If you asked me to give you three facts about myself, I would tell you (1) I’m a evening and weekend entrepreneur, (2) when I start working on something I enjoy, I can’t put it down, and (3) I love coffee. This a formula for disaster because I have a full time job that I have to show up to by 9AM and I’m a normal human person who needs at least 6 hours of sleep.
I used to work from home or at coffeeshops. They are not the best workspaces for various reasons.
Option 1: Work At Home
For me, the main disadvantages of working at home are the loneliness and the lack of work life balance, which I think really affected my productivity.
Loneliness: When you work at home, you are alone. There’s no one else there working with you. I, and I think most people, feel more productive and get more motivated to work when surrounded by other people who are also working on their computers.
No Work Life Balance: Home is a place where you associate with relaxation. The demarcation between work time and sleep time gets blurred. I had made a habit of staying up until 3 in the morning coding on week nights when I have work the next morning because it is much easier to keep going when you are making progress on your project than to stop and go to sleep when you are in a blissful state of flow.
Option 2: Work At Coffeeshops
Coffeeshops address the problem of a loneliness and providing a separate workspace than home where you sleep and relax. However, expect to pay a lot of money for coffee and food when you work at a coffeeshop.
Expensive: I live in northwest part of Washington DC, which has a vibrant Coffee house scene. People go to coffeeshops such as Tryst, The Coup, and Potter’s House, which open until late in the evening, offer people with computers coffee, food, and a comfortable place to work. I went to coffeeshops a lot a one point - almost every day. The bills ran up to $800 a month at one point. While I still visit these coffeeshops sometimes, I can’t afford to do it everyday.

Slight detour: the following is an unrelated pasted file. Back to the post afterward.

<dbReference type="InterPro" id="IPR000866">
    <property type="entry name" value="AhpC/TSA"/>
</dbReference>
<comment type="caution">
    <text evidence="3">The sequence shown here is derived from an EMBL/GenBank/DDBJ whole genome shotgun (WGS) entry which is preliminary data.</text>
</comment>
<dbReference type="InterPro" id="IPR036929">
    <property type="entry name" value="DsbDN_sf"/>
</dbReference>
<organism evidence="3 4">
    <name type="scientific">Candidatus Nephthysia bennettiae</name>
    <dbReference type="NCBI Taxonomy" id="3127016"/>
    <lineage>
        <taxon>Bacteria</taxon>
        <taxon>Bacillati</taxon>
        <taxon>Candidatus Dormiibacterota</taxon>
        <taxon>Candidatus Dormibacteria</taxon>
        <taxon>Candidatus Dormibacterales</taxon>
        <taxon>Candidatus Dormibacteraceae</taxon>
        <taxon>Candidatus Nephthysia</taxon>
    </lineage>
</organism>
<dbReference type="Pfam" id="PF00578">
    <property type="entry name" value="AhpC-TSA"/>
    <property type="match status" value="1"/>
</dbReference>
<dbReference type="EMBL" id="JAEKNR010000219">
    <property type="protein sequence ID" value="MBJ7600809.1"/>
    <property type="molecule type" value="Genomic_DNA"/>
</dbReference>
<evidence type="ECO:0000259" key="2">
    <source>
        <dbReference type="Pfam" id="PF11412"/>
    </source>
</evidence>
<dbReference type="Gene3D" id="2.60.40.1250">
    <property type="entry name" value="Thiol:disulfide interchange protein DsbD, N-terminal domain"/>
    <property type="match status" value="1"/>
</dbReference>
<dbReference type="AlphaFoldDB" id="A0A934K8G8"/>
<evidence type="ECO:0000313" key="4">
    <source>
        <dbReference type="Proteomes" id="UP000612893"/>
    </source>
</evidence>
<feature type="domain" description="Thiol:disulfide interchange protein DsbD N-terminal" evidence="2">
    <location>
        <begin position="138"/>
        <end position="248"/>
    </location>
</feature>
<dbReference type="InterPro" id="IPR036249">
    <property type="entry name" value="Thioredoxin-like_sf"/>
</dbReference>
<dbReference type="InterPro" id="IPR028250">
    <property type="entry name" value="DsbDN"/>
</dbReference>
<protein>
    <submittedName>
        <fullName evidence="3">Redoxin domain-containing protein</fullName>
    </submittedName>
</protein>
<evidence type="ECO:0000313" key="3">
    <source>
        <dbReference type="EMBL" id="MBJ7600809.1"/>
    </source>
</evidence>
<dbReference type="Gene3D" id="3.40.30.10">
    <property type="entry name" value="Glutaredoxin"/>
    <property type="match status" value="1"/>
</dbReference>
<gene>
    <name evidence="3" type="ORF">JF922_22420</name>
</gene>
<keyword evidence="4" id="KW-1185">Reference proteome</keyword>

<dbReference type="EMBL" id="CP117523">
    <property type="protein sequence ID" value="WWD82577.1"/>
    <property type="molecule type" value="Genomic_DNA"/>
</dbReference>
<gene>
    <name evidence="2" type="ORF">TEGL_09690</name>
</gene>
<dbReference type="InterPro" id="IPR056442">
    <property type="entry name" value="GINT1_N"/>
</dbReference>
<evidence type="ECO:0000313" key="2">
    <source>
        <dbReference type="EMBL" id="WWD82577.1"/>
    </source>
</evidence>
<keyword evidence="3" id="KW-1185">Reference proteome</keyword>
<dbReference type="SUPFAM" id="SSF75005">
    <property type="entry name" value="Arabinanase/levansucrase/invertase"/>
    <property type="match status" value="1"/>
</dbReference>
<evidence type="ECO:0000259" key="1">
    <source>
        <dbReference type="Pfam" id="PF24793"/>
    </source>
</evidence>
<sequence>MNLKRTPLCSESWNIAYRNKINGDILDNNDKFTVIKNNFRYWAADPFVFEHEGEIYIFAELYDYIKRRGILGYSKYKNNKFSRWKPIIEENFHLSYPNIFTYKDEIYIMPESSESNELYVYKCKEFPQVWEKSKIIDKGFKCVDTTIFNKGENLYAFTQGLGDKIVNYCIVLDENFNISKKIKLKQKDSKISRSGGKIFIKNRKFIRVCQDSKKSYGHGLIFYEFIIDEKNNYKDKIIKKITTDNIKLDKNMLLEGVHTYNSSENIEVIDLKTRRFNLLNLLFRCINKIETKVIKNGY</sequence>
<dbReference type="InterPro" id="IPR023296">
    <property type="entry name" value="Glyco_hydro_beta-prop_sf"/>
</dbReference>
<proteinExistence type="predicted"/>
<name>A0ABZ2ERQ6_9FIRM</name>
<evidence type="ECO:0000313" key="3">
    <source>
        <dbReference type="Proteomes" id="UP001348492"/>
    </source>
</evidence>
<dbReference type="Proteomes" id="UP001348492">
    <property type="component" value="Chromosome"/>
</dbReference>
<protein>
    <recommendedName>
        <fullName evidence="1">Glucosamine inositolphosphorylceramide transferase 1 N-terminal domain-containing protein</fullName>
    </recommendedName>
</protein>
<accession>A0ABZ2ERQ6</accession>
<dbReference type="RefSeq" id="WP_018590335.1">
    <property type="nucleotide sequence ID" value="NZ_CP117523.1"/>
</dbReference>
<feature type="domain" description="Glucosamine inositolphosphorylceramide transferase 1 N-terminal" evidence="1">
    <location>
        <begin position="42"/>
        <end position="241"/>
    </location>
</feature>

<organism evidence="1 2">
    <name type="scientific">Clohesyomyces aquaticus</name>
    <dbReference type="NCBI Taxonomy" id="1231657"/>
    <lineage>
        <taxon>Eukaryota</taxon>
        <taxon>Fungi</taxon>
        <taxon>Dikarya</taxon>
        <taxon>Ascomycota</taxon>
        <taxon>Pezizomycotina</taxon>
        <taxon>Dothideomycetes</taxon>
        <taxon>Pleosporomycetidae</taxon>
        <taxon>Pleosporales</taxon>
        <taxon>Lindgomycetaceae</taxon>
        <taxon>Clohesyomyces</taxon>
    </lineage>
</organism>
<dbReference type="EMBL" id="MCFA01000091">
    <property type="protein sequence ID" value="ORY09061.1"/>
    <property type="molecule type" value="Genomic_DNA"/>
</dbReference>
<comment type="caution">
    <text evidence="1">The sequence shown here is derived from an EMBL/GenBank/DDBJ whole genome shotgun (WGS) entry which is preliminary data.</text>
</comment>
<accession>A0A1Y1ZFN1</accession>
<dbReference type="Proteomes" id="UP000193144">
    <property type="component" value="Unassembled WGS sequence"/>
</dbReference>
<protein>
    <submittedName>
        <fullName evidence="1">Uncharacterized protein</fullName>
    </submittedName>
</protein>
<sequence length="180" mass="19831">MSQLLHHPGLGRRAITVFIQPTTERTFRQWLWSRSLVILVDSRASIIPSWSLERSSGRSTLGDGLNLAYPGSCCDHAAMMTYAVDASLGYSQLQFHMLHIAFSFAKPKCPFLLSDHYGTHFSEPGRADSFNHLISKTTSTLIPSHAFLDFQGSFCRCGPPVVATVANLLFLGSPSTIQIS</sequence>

Option 3: Work At Co-Working Spaces
I got a membership to a local co-working space called Cove. There are many co-working spaces in Washington DC but Cove distinguishes itself from others like WeWork by being affordable and flexible.
Cost: Since I won’t be using a co-working space until after 5PM on weekdays or the weekend, I purchased the Nights and weekends plan for less than $80 a month from the cove. This is a significant cost savings than the alternative WeWork, which does not offer that option and charges you $220 for a hot desk (e.g., access to any open seat in the common area) at a select WeWork location. Cove has five locations all throughout the city and for $80, lets you work at any of these location. I go to the one that’s a 10 minute walk from where I live during the week and during the weekends, I visit a Cove at a different neighborhood that’s closest to where I want to go on the weekends to have fun.
Amenities: Every Cove comes with coffee. Unlimited coffee. There are also sparkling water, soda, and snacks. There are social spaces to work and talk and there are quiet spaces to work if you need to concentrate. The workspaces are very nice with plants everywhere and nice furniture. You can work at a big table, an small table, a booth, a couch, at the kitchen counter. This is exactly what I want - variety.